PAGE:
Redsquid’s Wonder Woman – Sarah
In the lead up to International Women’s Day, we’re taking the time to sit down with some of the women from our office to find out what gender equality means to them and some of the challenges they face. Today we’re talking with Sarah from our Finance department.
The theme this year for International Women’s Day is #EachforEqual; What does gender equality mean to you in your work life?
Gender equality means equal pay and equal opportunities in my work life. It also means working in an environment where people don’t make assumptions about you based on your gender.
Why did you choose to become Finance Analyst?
I chose to become a Finance Analyst to progress my career towards becoming a Finance Director.
Is there anyone (male or female) that inspires you and why?
Gal Gadot (Wonder Woman) inspires me. I am a big superhero fan and Wonder Woman was a really important film to me. It’s the first female-led superhero film in over a decade, and it’s the first to be directed by a woman.
Gal Gadot was 5 months pregnant during filming and I always thought this was really amazing. When she was cast there was so much criticism about her and about the film but it turned out to be a huge success. She played the role of the iconic character so well despite criticism and doubt. She inspires me because she is a woman that doesn’t let anything hold her back.
What was your dream job when you were growing up?
When I was growing up my dream job was to be a Doctor, Biology was my favourite subject and I have always wanted to help people.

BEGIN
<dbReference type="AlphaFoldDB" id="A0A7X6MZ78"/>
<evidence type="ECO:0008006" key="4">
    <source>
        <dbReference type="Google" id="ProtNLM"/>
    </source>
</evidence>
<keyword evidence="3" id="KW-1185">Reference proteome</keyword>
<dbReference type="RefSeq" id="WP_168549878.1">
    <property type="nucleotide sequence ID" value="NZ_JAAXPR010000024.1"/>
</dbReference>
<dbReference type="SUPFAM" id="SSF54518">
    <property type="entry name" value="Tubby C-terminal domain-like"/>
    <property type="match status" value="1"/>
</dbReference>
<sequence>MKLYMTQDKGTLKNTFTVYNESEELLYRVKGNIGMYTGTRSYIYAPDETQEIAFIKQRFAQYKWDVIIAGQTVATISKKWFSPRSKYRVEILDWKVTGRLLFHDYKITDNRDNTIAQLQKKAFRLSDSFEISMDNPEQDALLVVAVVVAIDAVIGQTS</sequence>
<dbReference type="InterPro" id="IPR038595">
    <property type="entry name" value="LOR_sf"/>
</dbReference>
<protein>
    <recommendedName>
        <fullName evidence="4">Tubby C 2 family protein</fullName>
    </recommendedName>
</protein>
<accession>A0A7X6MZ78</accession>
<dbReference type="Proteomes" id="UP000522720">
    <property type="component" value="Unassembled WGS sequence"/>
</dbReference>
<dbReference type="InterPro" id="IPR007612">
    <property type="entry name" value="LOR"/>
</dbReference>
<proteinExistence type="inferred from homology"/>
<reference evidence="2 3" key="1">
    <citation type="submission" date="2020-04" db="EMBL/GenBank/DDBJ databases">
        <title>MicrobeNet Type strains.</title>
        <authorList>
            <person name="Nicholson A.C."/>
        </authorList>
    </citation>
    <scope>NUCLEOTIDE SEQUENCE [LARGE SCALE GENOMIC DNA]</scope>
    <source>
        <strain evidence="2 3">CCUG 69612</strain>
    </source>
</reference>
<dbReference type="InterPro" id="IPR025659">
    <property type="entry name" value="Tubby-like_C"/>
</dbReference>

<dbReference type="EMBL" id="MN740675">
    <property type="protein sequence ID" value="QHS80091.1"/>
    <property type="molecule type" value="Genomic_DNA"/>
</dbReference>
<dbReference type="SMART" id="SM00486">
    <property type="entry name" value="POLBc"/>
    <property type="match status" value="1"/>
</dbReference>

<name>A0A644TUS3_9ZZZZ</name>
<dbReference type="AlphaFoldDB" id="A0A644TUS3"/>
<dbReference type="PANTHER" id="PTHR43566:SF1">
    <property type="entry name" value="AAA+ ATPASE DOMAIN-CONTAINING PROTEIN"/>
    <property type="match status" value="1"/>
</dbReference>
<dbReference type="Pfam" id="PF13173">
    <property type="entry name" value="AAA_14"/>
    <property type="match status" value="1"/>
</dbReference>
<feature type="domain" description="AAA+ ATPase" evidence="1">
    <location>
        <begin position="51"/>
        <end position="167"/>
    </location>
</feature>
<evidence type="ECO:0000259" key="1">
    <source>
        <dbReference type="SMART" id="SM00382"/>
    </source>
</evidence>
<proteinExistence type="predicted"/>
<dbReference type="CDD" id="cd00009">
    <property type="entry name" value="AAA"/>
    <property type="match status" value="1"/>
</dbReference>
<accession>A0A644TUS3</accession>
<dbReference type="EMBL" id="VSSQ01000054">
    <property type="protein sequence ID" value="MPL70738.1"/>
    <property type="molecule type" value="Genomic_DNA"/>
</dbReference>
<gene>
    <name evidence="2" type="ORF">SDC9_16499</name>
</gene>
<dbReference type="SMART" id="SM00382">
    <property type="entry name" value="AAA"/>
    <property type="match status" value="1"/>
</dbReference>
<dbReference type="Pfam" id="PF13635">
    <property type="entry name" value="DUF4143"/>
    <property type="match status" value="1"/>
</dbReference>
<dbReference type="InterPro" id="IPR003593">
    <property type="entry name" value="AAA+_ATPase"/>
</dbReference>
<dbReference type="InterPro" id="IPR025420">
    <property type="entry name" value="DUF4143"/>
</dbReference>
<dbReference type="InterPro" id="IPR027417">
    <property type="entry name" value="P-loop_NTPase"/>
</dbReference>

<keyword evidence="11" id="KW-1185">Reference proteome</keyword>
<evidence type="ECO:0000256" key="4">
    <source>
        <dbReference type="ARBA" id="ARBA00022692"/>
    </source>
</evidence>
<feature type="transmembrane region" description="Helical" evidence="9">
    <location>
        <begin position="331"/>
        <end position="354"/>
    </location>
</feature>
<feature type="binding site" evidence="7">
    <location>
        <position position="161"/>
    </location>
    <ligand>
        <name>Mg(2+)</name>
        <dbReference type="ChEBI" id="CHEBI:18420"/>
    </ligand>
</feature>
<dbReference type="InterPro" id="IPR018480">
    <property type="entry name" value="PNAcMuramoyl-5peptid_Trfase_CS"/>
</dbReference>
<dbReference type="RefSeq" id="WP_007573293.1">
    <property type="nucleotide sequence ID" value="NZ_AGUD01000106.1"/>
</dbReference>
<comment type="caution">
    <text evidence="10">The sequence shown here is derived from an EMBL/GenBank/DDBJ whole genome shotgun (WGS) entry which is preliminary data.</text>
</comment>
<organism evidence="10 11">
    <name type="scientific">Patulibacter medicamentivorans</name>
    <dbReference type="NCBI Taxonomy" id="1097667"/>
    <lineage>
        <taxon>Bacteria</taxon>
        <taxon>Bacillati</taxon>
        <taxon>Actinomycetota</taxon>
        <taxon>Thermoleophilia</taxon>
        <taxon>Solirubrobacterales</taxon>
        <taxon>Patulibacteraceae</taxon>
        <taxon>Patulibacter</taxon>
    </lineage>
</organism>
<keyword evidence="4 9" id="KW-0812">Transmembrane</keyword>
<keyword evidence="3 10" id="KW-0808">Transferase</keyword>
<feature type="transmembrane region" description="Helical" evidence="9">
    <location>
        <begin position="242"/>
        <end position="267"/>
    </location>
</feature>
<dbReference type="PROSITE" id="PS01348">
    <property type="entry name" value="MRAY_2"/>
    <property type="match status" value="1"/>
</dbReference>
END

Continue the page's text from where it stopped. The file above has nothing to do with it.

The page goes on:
What’s the most important piece of advice you’d give to a woman thinking of starting a career in Finance?
My advice would be to try and learn as much as you can about the different roles in the finance department. This will help you to understand the bigger picture and set strong foundations for your future career. Efficiency is extremely important in a financial role. I would also say it is very important to be creative in any role you are in.
What will be the biggest challenge for the generation of women behind you?
Although we are making progress in terms of equal opportunities, I think there are still a lot of social assumptions/expectations that will be difficult to overcome. When I think of career driven women I often think of this quote “Success and likeability are positively correlated for men and negatively for women. When a man is successful, he is liked by both men and women. When a woman is successful, people of both genders like her less.” (Sheryl Sandberg, Lean In: Women, Work, and the Will to Lead). I think both men and women need to challenge the way they think of both genders and the assumptions they make. I believe social expectations may be one of the biggest challenges to overcome.
On International Women’s Day, what is the most important message you want to send out to young women thinking about their careers?
My message would be that it is ok if you don’t know what you want to do with your career from a young age. Everyone is always asking you what you want to be when you are older, but the truth is this is something that may always be changing.
When I left school, I didn’t know what I wanted to do. I started working as an administrative assistant and I wasn’t really thinking about my future career. Through working, I discovered what I enjoyed doing and I worked my way up through different roles. I realised that there was a limit to what I could achieve due to my qualifications, so I started to study for a degree.
This gave me a really good indication as to what career I would like to progress towards. I completed my degree and now I am progressing towards my career goal of becoming a Finance Director. Everyone has a different journey towards their goals, you don’t have to do things the same way as everyone else to be successful.